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Do school enrollment procedures treat undocumented kids fairly?

Last month, The New York Times published an eye-opening report outlining how many undocumented immigrant children, including hundreds of the unaccompanied minors who fled to the U.S. border earlier this year to escape gang-related violence in Central America, are being denied access to area classrooms.

The report discussed how many of these children have been excluded from public school enrollment on Long Island because of 1) the inability of their relatives or sponsors to produce documents that would satisfy residency requirements, or 2) the presence of guardianship obstacles that stand in direct opposition to legal guidance on enrollment procedures issued by the New York State Education Department back in September.

In response to this story, both NYSED and the attorney general's office announced that they would be launching a comprehensive compliance review of enrollment procedures in school districts in Nassau, Rockland, Suffolk and Westchester Counties, where upwards of 3,000 of the unaccompanied minors currently reside.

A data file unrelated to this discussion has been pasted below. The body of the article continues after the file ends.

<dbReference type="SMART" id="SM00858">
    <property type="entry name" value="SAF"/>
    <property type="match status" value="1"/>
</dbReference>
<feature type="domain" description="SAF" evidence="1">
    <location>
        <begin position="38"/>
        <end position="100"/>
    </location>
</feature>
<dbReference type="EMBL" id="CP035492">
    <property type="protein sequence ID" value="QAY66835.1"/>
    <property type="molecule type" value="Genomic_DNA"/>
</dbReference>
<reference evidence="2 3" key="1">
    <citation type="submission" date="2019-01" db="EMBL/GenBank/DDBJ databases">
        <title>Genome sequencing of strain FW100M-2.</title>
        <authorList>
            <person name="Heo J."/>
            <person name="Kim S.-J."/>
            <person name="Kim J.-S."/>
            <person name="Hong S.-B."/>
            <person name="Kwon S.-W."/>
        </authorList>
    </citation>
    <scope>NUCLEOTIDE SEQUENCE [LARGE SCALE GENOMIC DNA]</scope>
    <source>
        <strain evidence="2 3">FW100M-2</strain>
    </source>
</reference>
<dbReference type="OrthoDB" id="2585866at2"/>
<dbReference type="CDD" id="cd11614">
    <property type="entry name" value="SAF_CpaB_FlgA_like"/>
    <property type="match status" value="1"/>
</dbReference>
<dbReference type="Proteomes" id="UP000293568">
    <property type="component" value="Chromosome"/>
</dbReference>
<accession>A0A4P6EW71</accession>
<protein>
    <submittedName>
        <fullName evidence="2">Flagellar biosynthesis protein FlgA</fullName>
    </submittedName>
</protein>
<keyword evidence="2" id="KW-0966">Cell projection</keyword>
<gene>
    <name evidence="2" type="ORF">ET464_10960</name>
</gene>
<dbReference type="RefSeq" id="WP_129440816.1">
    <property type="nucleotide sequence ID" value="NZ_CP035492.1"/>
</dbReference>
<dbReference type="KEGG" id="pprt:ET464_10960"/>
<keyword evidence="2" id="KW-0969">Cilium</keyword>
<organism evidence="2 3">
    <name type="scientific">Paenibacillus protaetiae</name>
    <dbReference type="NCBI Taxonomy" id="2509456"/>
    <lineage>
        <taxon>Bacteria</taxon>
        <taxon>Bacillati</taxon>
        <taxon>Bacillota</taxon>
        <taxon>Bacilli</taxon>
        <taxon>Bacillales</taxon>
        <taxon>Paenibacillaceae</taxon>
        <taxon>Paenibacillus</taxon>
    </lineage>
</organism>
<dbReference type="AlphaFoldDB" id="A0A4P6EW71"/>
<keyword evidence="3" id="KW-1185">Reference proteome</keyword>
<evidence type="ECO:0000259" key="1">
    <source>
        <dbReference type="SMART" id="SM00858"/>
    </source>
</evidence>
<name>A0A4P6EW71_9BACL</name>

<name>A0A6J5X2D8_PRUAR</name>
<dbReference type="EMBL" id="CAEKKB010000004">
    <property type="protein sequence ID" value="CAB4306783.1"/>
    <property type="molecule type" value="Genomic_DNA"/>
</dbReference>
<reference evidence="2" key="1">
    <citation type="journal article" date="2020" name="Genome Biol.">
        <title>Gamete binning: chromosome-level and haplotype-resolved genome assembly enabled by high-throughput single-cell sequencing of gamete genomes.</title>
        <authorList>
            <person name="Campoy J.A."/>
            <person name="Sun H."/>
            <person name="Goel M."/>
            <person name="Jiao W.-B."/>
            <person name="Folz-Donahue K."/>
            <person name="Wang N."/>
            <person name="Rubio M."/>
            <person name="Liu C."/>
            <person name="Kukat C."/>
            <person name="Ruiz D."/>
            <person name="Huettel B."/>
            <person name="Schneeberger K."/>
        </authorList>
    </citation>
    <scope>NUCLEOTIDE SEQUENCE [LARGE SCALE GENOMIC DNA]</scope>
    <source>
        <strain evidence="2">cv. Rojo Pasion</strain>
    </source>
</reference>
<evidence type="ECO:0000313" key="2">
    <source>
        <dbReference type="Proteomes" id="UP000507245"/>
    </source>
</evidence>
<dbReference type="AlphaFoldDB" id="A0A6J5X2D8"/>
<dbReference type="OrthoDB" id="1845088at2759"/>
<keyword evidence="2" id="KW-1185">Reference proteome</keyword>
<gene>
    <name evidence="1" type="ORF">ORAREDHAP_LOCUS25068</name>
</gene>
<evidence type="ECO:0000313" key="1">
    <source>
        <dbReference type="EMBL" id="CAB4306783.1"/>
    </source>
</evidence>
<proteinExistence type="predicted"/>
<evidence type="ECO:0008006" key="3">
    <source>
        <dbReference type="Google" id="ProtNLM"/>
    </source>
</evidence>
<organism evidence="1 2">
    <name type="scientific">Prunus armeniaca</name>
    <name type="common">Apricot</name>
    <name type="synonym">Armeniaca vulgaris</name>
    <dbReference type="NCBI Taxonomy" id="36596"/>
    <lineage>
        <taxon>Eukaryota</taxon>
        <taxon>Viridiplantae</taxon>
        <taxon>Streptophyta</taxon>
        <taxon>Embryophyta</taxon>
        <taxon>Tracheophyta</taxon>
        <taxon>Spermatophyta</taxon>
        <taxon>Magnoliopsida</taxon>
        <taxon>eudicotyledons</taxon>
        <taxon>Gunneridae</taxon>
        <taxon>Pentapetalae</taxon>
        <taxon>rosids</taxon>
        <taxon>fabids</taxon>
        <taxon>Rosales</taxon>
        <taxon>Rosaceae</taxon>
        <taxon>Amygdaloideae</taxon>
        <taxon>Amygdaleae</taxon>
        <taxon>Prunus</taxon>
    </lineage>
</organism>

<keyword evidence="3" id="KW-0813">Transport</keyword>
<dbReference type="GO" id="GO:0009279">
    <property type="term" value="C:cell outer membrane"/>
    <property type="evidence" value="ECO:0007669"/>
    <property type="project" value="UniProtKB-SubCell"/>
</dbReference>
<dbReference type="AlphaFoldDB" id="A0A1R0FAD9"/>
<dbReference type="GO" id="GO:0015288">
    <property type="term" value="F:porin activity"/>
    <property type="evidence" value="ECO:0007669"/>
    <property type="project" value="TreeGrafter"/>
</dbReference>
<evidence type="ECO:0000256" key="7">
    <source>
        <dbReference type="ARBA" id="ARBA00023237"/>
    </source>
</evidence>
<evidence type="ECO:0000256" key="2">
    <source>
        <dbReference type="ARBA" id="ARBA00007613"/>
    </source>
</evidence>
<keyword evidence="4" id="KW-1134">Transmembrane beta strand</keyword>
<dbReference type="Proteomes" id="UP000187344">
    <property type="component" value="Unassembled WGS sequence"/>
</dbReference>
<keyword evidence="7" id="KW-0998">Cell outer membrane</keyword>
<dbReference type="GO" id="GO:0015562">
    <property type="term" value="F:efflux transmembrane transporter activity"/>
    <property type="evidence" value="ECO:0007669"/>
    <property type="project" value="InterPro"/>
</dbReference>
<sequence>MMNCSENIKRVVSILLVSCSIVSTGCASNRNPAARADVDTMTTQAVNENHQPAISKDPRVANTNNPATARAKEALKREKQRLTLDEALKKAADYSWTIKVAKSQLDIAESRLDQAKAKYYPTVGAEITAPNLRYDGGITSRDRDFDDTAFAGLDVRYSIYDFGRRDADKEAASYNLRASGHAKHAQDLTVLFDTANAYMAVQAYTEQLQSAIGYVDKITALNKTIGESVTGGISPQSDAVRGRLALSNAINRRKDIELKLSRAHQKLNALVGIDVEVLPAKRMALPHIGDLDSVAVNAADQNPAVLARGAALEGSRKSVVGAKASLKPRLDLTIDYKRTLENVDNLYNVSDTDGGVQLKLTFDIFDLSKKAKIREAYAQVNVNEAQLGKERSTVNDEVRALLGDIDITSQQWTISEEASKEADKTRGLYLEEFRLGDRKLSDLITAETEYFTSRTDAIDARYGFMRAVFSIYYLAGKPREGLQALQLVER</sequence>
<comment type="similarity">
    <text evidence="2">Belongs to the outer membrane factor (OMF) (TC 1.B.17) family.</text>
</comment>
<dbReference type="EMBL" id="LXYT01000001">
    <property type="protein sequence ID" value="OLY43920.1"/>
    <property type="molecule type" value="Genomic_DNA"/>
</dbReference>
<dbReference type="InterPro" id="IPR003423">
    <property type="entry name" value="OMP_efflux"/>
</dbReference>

Specifically, the compliance review will aim to accomplish the following:

  • Determine whether school districts have purposely or inadvertently erected strict enrollment requirements that serve to discourage immigrant children, and/or have failed to consider whether these enrollment requirements are preempted by federal law.
  • Inform school districts on how to improve their enrollment requirements.
  • Increase awareness among immigrant advocacy groups of a process allowing enrollment denials to be appealed to the state education commissioner.

"Schoolhouse doors must be open to every student in our increasingly diverse state, regardless of their immigration status," said Attorney General Eric Schneiderman.

It is worth noting that the Supreme Court of the United States held in the 1982 decision Plyler v. Doe that undocumented immigrant children were guaranteed the right to a free public education under the U.S. Constitution.

It will be interesting to see what the result of the review by NYSED and the AG's office reveals, and whether more children are allowed to go back to school ...

If you would like to learn more about your rights and options as they relate to family immigration, employment-based immigration or any other immigration-related matter, consider speaking with a skilled and dedicated legal professional as soon as possible.

Source: The New York Times, "Immigrants' school cases spur enrollment review in New York," Benjamin Mueller, Oct. 22, 2014

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